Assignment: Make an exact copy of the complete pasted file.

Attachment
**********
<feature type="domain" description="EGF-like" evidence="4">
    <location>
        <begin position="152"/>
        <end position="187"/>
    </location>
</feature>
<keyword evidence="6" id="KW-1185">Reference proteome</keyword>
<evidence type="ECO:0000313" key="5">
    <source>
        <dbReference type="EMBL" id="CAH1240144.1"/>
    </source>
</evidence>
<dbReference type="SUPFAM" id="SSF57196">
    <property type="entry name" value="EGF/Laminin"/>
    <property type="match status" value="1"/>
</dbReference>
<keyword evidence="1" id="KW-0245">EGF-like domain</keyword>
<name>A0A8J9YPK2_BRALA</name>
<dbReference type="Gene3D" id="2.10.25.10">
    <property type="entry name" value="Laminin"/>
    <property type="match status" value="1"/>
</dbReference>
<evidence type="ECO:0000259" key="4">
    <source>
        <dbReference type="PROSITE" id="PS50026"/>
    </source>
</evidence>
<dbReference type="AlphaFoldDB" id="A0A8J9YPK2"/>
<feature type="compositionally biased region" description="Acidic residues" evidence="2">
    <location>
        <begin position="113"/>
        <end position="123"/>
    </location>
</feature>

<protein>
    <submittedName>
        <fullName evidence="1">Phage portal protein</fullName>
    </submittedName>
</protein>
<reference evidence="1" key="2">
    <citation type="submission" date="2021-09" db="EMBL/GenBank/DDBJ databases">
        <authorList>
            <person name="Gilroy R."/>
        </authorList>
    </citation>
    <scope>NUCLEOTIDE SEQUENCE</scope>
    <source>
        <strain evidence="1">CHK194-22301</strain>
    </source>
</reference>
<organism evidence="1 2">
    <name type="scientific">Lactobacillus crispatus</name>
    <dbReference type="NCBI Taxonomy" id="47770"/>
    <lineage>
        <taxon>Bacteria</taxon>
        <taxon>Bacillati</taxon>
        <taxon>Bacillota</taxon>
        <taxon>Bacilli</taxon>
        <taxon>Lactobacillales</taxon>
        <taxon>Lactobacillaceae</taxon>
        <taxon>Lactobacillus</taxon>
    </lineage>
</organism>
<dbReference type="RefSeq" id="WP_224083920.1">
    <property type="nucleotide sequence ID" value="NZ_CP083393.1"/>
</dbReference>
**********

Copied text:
<feature type="domain" description="EGF-like" evidence="4">
    <location>
        <begin position="152"/>
        <end position="187"/>
    </location>
</feature>
<keyword evidence="6" id="KW-1185">Reference proteome</keyword>
<evidence type="ECO:0000313" key="5">
    <source>
        <dbReference type="EMBL" id="CAH1240144.1"/>
    </source>
</evidence>
<dbReference type="SUPFAM" id="SSF57196">
    <property type="entry name" value="EGF/Laminin"/>
    <property type="match status" value="1"/>
</dbReference>
<keyword evidence="1" id="KW-0245">EGF-like domain</keyword>
<name>A0A8J9YPK2_BRALA</name>
<dbReference type="Gene3D" id="2.10.25.10">
    <property type="entry name" value="Laminin"/>
    <property type="match status" value="1"/>
</dbReference>
<evidence type="ECO:0000259" key="4">
    <source>
        <dbReference type="PROSITE" id="PS50026"/>
    </source>
</evidence>
<dbReference type="AlphaFoldDB" id="A0A8J9YPK2"/>
<feature type="compositionally biased region" description="Acidic residues" evidence="2">
    <location>
        <begin position="113"/>
        <end position="123"/>
    </location>
</feature>

<protein>
    <submittedName>
        <fullName evidence="1">Phage portal protein</fullName>
    </submittedName>
</protein>
<reference evidence="1" key="2">
    <citation type="submission" date="2021-09" db="EMBL/GenBank/DDBJ databases">
        <authorList>
            <person name="Gilroy R."/>
        </authorList>
    </citation>
    <scope>NUCLEOTIDE SEQUENCE</scope>
    <source>
        <strain evidence="1">CHK194-22301</strain>
    </source>
</reference>
<organism evidence="1 2">
    <name type="scientific">Lactobacillus crispatus</name>
    <dbReference type="NCBI Taxonomy" id="47770"/>
    <lineage>
        <taxon>Bacteria</taxon>
        <taxon>Bacillati</taxon>
        <taxon>Bacillota</taxon>
        <taxon>Bacilli</taxon>
        <taxon>Lactobacillales</taxon>
        <taxon>Lactobacillaceae</taxon>
        <taxon>Lactobacillus</taxon>
    </lineage>
</organism>
<dbReference type="RefSeq" id="WP_224083920.1">
    <property type="nucleotide sequence ID" value="NZ_CP083393.1"/>
</dbReference>